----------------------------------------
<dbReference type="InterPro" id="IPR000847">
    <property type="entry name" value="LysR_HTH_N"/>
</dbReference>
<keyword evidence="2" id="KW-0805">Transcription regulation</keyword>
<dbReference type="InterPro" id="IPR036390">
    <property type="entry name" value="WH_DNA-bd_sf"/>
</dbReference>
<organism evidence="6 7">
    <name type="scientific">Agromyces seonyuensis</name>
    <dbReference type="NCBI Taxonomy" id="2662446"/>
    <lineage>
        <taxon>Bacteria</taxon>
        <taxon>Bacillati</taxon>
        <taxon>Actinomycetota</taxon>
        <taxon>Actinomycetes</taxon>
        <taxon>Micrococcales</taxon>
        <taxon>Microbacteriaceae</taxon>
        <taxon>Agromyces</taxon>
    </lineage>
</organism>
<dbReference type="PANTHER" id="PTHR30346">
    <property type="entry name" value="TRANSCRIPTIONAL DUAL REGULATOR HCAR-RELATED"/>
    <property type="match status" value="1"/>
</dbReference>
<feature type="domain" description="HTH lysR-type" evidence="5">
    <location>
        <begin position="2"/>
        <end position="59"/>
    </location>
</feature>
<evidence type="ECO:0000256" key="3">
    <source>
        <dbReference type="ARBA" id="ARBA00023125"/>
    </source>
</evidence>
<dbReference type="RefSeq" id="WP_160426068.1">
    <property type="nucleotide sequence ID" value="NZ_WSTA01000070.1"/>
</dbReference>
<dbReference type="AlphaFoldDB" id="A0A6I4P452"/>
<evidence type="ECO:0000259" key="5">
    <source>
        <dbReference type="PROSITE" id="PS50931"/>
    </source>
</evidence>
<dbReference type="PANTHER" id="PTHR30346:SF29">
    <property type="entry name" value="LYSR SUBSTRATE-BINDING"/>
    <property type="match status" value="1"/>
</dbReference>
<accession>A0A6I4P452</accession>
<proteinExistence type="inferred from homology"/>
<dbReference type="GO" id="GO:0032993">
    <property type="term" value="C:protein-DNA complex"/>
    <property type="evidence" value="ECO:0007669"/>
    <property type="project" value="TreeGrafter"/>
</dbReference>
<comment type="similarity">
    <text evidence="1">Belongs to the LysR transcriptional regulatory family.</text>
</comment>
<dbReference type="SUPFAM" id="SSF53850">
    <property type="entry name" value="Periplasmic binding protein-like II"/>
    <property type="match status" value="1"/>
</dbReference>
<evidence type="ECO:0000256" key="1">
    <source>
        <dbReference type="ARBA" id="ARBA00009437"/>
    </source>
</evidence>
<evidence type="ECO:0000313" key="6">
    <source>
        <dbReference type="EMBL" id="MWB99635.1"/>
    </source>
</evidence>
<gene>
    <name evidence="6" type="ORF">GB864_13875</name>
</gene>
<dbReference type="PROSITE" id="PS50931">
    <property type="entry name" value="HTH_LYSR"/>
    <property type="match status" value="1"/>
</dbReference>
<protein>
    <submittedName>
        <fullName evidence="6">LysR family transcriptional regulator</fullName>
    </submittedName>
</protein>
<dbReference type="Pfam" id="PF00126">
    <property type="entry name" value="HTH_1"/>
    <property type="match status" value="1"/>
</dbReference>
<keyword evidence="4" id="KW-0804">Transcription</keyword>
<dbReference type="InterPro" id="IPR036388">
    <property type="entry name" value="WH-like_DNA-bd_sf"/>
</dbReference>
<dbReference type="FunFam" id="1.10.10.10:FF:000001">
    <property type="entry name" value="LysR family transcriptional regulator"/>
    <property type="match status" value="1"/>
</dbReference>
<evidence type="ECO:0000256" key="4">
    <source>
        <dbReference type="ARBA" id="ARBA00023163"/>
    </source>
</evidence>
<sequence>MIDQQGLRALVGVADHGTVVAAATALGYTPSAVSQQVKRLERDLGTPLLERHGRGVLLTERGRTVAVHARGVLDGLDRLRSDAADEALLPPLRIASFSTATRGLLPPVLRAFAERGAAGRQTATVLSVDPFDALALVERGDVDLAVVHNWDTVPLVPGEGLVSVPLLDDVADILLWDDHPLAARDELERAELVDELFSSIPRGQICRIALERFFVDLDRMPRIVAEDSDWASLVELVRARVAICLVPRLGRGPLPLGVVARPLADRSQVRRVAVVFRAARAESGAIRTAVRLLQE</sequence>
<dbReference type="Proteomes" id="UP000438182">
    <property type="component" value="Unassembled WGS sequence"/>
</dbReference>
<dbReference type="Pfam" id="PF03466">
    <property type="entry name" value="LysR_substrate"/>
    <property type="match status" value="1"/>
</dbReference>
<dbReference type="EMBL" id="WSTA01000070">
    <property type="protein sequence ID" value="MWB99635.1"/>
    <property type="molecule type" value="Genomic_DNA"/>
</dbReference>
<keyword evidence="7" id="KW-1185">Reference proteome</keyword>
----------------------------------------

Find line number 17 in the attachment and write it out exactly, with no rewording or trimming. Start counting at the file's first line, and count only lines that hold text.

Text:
        <taxon>Microbacteriaceae</taxon>